Venison a la plomb


Deer hunting season is over in the West. And if you were a good aim, your freezer is chock full of venison — looking a lot like the meat section at Costco. But be warned, new research suggests that eating game shot with lead bullets may expose you and your family to lead, a poisonous heavy metal.

A large federal study recently discovered that deer hunters and their families have, on average, 66 percent more lead in their bloodstream. And although none of the participants in the study had blood lead levels high enough to be considered poisonous, experts are still concerned.

The lead-exposure-via-wild-venison connection was brought to attention by Dr. William Cornatzer, a long time hunter, Peregrine Fund member, and professor at the University of North Dakota, Grand Forks. After attending a Peregrine Fund meeting about the California condor  — a bird whose populations suffered in part from eating lead-riddled animal carcasses — Cornatzer theorized that humans, just like the condor, are exposed to lead by eating wild deer shot with lead bullets.

To test his theory, Cornatzer picked up 100 one-pound packages of venison donated to local food banks, then ran them through an x-ray machine. 

“I didn’t expect to find much lead,” said Cornatzer, “but when I saw the results I about fell off my chair, there was so much lead.”  In all, 58 of the 100 venison packages contained lead.  It glowed on the x-ray scan, beaming in large shards and a powdery residue.  Cornatzer immediately phoned his state health department.

Since the initial findings, state and federal agencies have tested the connection between venison shot with lead bullets and human blood lead levels.  All have come to the same conclusion: shooting deer with lead bullets releases lead into the meat, and if you eat this meat you will expose yourself to lead.

“There are no safe levels of lead in humans and this was an additional source of lead we were not aware of,” said Shahed Iqbal, head researcher of the large federal study conducted by the U.S. Centers for Disease Control.

At high levels, lead is toxic to people of all ages.  But for developing embryos and children, any lead exposure is risky.  Lead is a neurotoxin that can cause decreased IQ and cognitive function.  It is particularly debilitating to  developing brains, in part because the gastrointestinal tracts of children and embryos absorb a higher percent of the metal.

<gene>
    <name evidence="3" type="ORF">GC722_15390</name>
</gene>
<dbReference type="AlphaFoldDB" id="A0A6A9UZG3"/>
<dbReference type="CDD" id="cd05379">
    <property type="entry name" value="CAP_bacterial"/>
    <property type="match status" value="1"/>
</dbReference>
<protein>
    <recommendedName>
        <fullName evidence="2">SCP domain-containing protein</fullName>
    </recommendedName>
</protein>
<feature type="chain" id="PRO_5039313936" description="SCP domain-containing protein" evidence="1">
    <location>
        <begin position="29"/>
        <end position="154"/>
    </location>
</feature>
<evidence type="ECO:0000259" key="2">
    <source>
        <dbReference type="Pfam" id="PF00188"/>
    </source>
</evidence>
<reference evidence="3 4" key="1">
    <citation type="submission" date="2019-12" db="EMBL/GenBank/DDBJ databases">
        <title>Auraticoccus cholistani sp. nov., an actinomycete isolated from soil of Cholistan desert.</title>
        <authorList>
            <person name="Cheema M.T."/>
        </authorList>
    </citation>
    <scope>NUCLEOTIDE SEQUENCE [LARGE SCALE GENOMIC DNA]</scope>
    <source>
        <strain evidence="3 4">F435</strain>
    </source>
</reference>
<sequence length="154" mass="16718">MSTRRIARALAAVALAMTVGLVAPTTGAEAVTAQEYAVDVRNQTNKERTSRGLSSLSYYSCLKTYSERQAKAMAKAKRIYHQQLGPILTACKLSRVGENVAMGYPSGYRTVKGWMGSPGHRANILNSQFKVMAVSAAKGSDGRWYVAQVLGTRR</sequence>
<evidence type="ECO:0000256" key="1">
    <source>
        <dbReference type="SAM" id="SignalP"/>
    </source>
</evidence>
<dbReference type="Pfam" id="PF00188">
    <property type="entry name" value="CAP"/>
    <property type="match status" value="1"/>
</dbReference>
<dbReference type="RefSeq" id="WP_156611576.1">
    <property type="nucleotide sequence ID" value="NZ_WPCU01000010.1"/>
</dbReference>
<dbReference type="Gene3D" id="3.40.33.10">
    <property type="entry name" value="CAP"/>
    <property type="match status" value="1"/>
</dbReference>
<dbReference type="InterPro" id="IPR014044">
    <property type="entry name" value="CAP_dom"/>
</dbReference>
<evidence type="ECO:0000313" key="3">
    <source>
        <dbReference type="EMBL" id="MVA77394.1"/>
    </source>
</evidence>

After receiving the study results, states in the Upper-Midwest pulled donated wild venison off the shelves of their local food banks.  Many states nationwide — including some Western states — are recommending that hunters not use lead bullets, citing the risks lead poses to humans and the environment.

But many hunters were skeptical of the states’ claims.  “I figured the results were just because of sloppy processing,” said Lou Cornicelli, Director of Big Game for the Minnesota Department of Natural Resources, “so I ran 40 pounds of my own meat through (an x-ray machine).  Fifteen percent had lead in it.  I felt like I was at an AA meeting.  ‘Hi, I’m Lou and I had lead in my venison’.”

To reduce his family’s exposure to lead, Cornicelli switched from hunting with a rapid-expansion bullet to a controlled-expansion bullet — one that peels back upon impact, but leaves no shards in the meat.  Hunters can also use copper bullets, which do not expand, but like controlled-expansion bullets, are more expensive than lead rapid-expansion bullets.

Some Western states — Arizona and possibly Utah among them—are now offering copper bullet coupons that arrive in the mail with hunting tags.  Hunters can take this coupon to specific outdoor stores and receive a free case of copper bullets.  The state then reimburses the outdoor store and bullet manufacturer.

But not everyone is on board with the movement to switch to copper bullets.  The National Shooting Sports Foundation and Safari Club International both believe that the threat of lead bullets is highly overblown, citing the fact that no one in the CDC study had blood lead levels high enough to be considered poisoned.

Hunters in the West haven’t been quick to make the switch to lead free bullets either, according to various outdoor store ammunition specialists.  However, an ammunition specialist at Cabela’s Outdoor Store in Lehi, Utah said he slowly-but-surely notices more and more people switching to lead free ammunition every year.

I’m no hunter myself — not for any deep-seated ethical reasons, but rather because I’m busy skiing — but if I did hunt, I’d use copper bullets.  I see no reason not to; it easily avoids a known risk.

And unlike some fun-killing measures we undertake to avoid risk — like skiing responsibly instead of like a bat out of hell — no fun is taken away.  Skiing insanely fast is fun, but I decide to have a little less fun and ski slower to lessen my risk.  I’d rather tone it down a notch than barrel into a group of snow-kiddies perfecting their pizza and French fry stop-and-go technique

Shooting lead bullets isn’t any more fun than shooting copper bullets; however, it avoids potential human lead contamination.  Switching seems like a no brainer to me, but maybe I’ve taken too many falls on the slopes.